Early on Monday 10 December 2018, the Court of Justice of the European Union issued its judgment in Wightman et al v Secretary of State for Exiting the European Union (C-621/18), on whether the UK can unilaterally withdraw its Brexit notification. Although of course the judgment is strictly a legal reasoning, it also comes as close to a political statement as the CJEU will probably ever get. The answer was: yes, the UK can do that unilaterally.

Later on the day this was followed by political events in the UK House of Commons, where Prime Minister Theresa May admitted that a vote on the draft UK Withdrawal Agreement of 14 November 2018 would inevitably face defeat, and therefore decided to postpone the vote. She announced that she would go back to the EU Commission and Council to renegotiate. There were immediate statements on Twitter, as is now the fashion. Donald Tusk said “we will not renegotiate the deal”. Dutch Minister of Foreign Affairs Stef Blok, when asked for a comment on the Dutch 8 o’clock news, said: “you can’t refuse to give her a cup of coffee”. In fact, May will travel to The Hague today, so she will be able to have that cup of coffee.

However, leaving politics aside, the judgment also contains a paragraph that may shed new light on the options for the UK to continue participation in the Unified Patent Court if it chooses Brexit (in whatever form) after all. The CJEU first of all held that there was a sufficient interest to answer the question whether the withdrawal of the notification could be unilateral, despite the fact that the UK argued that this was only a hypothetical question. The CJEU held that it was for the referring Court to determine whether the order for reference was made in accordance with rules of national law governing the organization of the courts and legal proceedings. If the referring Court found this to be the case, it is not for the CJEU to refuse to answer the question. Besides, since the question at hand concerns the interpretation of a provision of EU law, which is the point at issue in dispute, there is no doubt as to its relevance, according to the CJEU.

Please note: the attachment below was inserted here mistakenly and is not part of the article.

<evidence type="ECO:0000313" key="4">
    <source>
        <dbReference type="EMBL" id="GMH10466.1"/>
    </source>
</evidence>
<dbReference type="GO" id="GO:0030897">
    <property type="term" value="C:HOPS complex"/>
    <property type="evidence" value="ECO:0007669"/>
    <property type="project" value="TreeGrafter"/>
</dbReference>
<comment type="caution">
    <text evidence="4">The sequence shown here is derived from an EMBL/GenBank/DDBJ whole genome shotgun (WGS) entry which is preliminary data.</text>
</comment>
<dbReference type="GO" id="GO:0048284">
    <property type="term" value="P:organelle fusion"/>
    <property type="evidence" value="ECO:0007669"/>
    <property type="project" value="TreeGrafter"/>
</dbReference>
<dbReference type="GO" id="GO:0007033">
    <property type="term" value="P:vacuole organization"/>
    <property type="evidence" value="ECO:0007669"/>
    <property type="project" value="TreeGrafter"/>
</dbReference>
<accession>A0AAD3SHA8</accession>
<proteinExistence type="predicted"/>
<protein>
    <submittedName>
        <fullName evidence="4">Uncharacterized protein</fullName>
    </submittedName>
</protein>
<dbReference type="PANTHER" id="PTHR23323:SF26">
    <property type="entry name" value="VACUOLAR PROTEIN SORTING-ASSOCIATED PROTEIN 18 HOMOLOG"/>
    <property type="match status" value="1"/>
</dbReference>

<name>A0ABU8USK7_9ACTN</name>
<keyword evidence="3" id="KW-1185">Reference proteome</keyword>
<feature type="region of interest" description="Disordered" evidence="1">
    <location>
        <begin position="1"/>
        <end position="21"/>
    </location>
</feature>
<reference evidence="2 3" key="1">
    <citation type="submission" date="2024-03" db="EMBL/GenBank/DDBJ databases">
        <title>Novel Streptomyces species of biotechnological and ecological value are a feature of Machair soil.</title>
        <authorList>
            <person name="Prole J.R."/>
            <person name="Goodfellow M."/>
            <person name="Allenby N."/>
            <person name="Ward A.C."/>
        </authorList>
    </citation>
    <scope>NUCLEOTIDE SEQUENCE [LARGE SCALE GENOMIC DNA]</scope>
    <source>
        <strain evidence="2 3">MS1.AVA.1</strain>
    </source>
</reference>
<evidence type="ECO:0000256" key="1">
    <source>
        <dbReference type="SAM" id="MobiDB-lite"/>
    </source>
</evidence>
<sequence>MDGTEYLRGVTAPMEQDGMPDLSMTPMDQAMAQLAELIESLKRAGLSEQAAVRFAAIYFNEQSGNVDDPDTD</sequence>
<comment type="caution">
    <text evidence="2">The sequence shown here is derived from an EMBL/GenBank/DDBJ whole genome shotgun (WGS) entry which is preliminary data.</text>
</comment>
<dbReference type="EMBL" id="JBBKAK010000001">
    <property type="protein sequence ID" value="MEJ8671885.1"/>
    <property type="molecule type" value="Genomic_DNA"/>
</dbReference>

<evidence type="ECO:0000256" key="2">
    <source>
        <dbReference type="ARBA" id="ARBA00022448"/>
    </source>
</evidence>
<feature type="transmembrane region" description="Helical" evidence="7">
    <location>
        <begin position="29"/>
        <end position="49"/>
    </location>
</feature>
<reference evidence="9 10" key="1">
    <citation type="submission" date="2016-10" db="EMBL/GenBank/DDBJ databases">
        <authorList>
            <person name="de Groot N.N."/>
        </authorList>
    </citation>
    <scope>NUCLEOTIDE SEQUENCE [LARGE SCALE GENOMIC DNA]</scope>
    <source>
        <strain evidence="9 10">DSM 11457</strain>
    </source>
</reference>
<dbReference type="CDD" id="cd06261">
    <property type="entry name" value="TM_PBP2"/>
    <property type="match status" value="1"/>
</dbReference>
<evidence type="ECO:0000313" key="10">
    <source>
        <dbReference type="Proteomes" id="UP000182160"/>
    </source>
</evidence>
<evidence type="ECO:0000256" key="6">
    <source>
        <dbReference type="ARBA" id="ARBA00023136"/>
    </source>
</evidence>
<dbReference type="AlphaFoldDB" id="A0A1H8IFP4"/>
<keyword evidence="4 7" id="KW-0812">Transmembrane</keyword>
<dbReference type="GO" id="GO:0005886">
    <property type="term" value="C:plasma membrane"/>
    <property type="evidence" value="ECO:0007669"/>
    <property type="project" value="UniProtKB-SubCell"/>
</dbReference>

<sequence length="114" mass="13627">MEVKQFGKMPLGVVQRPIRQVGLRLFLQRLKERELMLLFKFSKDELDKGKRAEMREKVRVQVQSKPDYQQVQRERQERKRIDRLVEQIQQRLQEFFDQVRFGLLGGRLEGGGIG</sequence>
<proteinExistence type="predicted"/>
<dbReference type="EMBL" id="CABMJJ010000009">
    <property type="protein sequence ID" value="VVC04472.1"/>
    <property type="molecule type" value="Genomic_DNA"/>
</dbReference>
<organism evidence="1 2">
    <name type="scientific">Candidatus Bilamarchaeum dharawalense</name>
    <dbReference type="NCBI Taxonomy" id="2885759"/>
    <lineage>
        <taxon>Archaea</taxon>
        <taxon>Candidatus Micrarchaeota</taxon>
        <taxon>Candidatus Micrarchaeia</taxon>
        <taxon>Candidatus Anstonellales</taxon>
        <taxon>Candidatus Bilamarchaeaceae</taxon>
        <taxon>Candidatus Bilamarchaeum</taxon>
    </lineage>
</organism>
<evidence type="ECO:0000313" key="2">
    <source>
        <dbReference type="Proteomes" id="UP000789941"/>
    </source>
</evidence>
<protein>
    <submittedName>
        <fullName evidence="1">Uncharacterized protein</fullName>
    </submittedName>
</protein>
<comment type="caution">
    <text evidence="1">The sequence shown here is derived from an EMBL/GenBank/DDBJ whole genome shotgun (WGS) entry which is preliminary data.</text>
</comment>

This is an important ruling, as it would probably also apply to the UPC, if that Court would refer a question to the CJEU in accordance with the UPC Agreement, which both forms its constitutional basis and its basic procedural law. At the recent EPLAW Congress on 30 November 2018, Pierre Véron pointed out that the CJEU has held in its opinion 1/00  of 18 April 2002 with regard to the European Common Aviation Area (paragraphs 32 and 33), also referring to its opinion 1/91 of 14 December 1991 on the European Economic Area (paragraphs 59 and 51-65) and 1/92 of 10 April 1992 on the EFTA Court (paragraphs 33-35), that a Court which is not a national Court of an EU Member State can refer questions to the CJEU if this has been agreed and the Court is bound by the CJEU ruling. It seems that in today’s judgment the CJEU has added that it cannot refuse to answer such questions if they have been put in accordance with the laws that govern the referring Court. Under the combined effect of these CJEU rulings, that should also apply to questions referred by the UPC. This may not be a big surprise, but it is reassuring.